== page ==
The shareholders of the iconic Holiday Inn hotel in Beirut have been locked in a dispute for years over its future, but it appears that they’ve reached some sort of settlement as this article suggests the hotel is set to be auctioned off in the months to come. Let’s hope the rumors are true because the hotel is a reminder of Lebanon’s golden age and has one of the best locations in Beirut.
Having said that, I wish they’d let people visit the devastated hotel before it get renovated or demolished. I’ve asked a lot of people if it’s possible to go inside but the answer is that the army doesn’t let anyone in.
It never returned to being a hotel, and has instead loomed silently above a fast-changing city populated by memories of a dark past and dreams of a dazzling future. “It’s a unique building. It’s sad that 24 years on (from the end of the war), all we see is a carcass,” sighed Roland Abdeni, CEO of real estate company CIL (Compagnie Immobiliere Libanaise), which owns 34 percent of the building’s shares.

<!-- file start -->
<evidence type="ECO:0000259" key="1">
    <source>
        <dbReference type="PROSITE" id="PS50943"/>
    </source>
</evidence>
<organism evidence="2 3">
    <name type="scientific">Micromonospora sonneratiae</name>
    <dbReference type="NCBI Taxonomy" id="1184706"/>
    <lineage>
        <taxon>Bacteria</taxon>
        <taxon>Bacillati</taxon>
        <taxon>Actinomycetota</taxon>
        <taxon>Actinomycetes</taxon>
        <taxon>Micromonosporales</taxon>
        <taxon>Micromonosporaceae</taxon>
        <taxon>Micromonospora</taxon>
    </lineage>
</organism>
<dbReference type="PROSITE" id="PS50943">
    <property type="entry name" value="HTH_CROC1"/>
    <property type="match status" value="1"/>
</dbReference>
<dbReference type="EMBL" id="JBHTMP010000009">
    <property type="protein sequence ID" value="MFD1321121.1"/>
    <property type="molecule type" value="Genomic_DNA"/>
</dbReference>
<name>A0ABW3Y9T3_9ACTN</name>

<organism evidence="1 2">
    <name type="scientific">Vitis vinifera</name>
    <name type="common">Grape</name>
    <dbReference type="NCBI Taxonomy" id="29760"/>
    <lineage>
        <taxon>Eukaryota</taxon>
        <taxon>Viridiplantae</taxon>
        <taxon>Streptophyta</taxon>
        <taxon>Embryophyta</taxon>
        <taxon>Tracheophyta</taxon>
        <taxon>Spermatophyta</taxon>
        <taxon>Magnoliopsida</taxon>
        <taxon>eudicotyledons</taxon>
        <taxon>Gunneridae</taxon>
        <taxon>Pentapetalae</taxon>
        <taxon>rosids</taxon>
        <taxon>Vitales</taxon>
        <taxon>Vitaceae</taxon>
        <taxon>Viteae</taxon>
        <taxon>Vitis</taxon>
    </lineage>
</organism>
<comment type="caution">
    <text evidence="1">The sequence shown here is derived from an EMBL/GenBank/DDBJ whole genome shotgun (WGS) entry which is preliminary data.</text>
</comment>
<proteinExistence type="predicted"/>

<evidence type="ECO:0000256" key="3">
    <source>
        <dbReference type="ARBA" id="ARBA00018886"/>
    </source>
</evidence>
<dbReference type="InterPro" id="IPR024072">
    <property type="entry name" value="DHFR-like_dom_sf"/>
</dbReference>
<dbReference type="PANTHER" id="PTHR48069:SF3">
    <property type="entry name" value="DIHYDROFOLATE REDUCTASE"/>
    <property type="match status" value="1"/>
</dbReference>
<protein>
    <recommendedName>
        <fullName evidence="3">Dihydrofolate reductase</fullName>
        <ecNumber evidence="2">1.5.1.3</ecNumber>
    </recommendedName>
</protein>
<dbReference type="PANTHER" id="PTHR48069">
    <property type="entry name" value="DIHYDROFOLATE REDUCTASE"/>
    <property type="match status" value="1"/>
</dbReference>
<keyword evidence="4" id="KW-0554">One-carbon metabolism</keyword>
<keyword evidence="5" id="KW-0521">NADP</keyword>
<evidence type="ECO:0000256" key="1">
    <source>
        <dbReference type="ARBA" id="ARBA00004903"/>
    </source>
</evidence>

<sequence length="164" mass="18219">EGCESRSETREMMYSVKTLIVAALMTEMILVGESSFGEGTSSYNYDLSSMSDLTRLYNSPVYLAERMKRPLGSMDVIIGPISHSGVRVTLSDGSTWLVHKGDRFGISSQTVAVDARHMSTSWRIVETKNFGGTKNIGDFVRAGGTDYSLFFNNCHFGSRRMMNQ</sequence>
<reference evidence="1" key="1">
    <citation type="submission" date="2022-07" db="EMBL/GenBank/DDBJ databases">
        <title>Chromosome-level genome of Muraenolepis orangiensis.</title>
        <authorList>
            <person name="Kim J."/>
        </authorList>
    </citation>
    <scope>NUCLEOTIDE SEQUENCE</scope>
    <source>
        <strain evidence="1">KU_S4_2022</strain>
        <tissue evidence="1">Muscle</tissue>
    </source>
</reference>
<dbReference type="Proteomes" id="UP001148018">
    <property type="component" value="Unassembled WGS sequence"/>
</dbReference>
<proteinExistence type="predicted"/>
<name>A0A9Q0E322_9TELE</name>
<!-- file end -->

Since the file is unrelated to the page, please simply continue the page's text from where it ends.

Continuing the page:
The landmark Phoenicia Hotel just next door has been restored to its onetime glory, but the shareholders of the building housing the defunct Holiday Inn have been locked in a dispute over its future. While CIL wanted to renovate the building and set up luxury lofts for rent or sale, a Kuwaiti group that owns half the shares has been keen to demolish the site and erect a new tower block like scores of others that have sprang up in post-war Beirut. A fresh window of opportunity has opened, just as CIL prepares to disband 50 years after its establishment, and now the building is set to be auctioned off.
Christian gunmen in the Holiday Inn taken during the battle of the hotels